• “Personal Perspectives on Using Automatic Speech Recognition to Facilitate Communication between Deaf Students and Hearing Customer,” by James Mallory, NTID professor; Michael Stinson, NTID professor; Lisa Elliot, senior research scientist at NTID; and Donna Easton, research assistant at NTID.
  • “Cyborg Pride: Self-Design in e-NABLE,” by Peregrine Hawthorn, a Monroe Community College student from Burien, Wa., and Daniel Ashbrook, assistant professor in the IST Department.
  • “Deaf, Hard of Hearing, and Hearing perspectives on using Automatic Speech Recognition in Conversation,” by Raja Kushalnagar, instructional faculty at NTID; Abraham Glasser, a third-year computer science major from Rochester, N.Y.; and Kesavan Kushalnagar, a third-year computer science major from Pittsford, N.Y.


RIT papers accepted for presentation as scientific posters, included:

  • “CollabAll: Inclusive Discussion Support System for Deaf and Hearing Students,” by Anthony Peruma, a software engineering graduate student from Sri Lanka, and Yasmine El-Glaly, a lecturer in the Department of Software Engineering.
  • “Feasibility of Using Automatic Speech Recognition with Voices of Deaf and Hard-of-Hearing Individuals,” by Glasser, Kesavan Kushalnagar and Raja Kushalnagar.
  • “Teaching Inclusive Thinking in Undergraduate Computing,” by Huenerfauth; Ludi; Nidhi Palan, a human-computer interaction graduate student from India; and Vicki Hanson, a Distinguished professor in GCCIS.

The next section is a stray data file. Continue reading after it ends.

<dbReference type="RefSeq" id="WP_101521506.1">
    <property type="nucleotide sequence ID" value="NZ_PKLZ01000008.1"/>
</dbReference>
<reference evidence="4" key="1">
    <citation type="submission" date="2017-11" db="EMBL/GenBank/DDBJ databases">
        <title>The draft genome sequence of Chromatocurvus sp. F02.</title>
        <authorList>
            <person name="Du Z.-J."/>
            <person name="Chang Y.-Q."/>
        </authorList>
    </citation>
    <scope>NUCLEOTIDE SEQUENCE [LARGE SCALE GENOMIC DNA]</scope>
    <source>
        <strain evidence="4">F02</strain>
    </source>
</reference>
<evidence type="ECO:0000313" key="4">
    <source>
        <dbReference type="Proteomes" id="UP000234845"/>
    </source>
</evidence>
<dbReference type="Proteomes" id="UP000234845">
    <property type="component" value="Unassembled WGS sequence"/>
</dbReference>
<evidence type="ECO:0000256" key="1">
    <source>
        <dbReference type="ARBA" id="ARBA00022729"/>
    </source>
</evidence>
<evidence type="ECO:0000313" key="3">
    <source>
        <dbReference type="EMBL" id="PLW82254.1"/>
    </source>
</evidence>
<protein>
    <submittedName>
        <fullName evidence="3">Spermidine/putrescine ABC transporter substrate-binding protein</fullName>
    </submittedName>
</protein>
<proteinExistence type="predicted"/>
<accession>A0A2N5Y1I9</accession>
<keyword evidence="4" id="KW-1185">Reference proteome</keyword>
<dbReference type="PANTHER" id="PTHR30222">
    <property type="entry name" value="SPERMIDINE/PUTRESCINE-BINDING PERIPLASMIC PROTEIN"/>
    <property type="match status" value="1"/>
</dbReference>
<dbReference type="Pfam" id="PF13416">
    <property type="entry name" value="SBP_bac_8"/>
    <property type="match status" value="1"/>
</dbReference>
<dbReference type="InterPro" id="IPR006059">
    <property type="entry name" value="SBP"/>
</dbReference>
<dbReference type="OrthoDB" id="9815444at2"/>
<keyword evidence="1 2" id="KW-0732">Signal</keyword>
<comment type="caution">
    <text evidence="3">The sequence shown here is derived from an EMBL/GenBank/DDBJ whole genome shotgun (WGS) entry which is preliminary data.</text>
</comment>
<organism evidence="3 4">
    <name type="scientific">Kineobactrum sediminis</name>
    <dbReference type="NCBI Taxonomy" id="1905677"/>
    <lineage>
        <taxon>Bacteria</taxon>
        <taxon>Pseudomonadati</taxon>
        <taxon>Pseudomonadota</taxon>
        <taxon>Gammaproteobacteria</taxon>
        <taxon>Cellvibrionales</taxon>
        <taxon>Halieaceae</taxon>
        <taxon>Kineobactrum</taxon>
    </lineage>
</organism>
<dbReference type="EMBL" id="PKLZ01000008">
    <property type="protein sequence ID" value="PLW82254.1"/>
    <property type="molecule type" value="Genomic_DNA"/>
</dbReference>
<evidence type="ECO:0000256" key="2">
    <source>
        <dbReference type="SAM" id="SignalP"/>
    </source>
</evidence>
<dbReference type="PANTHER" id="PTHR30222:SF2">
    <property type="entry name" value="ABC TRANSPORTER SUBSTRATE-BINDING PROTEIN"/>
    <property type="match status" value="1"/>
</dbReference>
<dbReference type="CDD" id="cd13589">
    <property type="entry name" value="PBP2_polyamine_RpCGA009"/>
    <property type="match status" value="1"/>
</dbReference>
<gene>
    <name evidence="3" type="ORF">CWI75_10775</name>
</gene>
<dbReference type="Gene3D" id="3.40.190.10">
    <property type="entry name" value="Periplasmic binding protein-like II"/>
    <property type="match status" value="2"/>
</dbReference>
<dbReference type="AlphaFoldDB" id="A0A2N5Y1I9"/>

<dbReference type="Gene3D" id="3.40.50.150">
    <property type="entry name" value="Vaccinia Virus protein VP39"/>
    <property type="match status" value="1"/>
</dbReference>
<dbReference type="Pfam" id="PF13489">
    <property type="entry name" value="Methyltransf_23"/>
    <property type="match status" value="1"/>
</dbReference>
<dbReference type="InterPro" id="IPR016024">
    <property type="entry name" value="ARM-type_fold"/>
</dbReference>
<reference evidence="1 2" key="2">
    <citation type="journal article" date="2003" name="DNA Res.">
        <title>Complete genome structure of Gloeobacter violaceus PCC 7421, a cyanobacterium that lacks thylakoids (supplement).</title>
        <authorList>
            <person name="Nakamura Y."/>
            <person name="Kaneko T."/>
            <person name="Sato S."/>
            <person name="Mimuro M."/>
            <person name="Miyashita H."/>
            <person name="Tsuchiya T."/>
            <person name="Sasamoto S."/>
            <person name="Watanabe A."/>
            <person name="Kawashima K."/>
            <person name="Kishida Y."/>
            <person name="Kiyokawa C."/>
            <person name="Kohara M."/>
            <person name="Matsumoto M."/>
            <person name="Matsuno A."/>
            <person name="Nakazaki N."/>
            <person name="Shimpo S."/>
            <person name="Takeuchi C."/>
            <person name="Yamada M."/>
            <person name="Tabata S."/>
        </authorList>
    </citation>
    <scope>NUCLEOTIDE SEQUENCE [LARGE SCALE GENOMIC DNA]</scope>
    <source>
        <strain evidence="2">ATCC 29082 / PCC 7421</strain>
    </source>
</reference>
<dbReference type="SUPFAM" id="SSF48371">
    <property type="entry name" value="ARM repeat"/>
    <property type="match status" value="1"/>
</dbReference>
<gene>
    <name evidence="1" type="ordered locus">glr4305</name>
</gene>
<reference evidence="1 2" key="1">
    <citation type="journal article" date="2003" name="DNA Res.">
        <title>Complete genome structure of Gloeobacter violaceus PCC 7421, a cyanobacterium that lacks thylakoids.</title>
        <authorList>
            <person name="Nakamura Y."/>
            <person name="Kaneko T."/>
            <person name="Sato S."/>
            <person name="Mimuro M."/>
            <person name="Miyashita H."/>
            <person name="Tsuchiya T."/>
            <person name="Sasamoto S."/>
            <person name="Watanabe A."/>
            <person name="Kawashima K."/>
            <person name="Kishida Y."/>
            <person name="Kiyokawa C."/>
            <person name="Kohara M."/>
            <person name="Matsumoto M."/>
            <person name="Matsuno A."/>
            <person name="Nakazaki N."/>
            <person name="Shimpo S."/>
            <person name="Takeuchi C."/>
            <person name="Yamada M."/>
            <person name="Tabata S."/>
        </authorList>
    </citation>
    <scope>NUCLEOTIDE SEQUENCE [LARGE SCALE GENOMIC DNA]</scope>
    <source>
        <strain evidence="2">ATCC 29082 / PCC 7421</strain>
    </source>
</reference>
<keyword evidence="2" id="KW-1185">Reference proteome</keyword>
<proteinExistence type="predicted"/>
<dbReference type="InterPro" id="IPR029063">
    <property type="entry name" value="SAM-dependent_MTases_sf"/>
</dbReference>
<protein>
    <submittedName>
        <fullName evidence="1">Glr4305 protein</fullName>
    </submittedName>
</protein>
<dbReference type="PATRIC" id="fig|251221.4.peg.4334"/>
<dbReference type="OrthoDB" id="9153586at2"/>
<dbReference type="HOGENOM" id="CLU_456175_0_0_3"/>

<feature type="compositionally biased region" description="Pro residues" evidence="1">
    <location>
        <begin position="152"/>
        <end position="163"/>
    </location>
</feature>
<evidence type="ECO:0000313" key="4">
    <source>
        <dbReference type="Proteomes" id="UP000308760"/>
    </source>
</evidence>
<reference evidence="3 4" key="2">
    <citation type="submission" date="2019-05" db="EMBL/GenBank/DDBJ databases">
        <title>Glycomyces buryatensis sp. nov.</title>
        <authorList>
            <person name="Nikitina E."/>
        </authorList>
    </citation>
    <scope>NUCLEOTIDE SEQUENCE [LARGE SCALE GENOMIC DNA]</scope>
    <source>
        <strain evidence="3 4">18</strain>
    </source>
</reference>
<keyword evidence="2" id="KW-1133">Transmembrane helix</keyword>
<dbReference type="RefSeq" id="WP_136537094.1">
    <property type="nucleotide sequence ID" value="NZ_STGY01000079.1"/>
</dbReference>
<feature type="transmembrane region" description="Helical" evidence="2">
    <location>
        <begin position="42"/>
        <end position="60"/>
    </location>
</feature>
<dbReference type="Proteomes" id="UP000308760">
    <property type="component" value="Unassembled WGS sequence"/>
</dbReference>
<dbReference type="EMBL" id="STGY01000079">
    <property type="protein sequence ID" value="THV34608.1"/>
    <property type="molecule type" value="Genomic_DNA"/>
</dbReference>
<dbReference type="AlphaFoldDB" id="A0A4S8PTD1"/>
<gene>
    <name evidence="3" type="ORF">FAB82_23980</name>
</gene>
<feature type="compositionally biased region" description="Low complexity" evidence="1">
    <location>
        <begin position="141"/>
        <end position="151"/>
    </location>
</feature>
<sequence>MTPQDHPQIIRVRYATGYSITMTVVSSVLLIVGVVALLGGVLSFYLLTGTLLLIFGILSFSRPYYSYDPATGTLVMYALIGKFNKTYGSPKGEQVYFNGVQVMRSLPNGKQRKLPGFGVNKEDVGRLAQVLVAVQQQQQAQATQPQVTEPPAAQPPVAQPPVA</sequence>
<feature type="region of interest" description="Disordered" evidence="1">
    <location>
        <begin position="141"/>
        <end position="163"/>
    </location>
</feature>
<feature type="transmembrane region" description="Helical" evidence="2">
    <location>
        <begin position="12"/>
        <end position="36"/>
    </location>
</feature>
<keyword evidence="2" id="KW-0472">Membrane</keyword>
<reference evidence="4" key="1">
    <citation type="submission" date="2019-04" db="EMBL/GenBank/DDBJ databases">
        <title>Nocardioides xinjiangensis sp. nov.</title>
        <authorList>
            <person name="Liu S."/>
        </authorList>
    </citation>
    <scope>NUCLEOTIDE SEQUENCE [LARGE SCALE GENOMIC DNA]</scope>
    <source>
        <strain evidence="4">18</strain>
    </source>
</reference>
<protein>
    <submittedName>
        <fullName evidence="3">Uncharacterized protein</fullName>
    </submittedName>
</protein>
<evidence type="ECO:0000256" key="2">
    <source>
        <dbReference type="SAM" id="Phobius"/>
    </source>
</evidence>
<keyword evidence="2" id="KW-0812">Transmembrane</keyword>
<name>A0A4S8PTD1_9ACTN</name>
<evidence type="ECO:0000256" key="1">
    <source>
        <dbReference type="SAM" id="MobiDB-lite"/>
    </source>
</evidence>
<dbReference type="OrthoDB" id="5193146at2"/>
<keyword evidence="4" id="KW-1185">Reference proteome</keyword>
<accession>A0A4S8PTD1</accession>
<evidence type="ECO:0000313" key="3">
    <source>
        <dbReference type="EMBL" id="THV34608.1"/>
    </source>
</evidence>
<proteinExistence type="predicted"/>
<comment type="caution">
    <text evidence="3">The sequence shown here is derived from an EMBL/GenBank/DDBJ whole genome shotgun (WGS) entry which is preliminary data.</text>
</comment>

• “User Experiences When Testing a Messaging App for Communication Between Individuals who are Hearing and Deaf or Hard of Hearing,” by Elliot; Stinson; Easton; and Syed Ahmed, a fifth-year computer engineering student from Bangladesh.
  • “Using Automatic Speech Recognition to Facilitate Communication Between an Individual who is Hearing and One who is Deaf or Hard of Hearing,” by Stinson, Ahmed, Elliot and Easton.


 four people shaking hands while holding certificates smiling.RIT professor Matt Huenerfauth and Ph.D. student Sushant Kafle took home the Best Paper award at the 2017 ACM ASSETS Conference in early November, for their work using automatically generated captions to help people who are deaf or hard-of-hearing.

Recommended News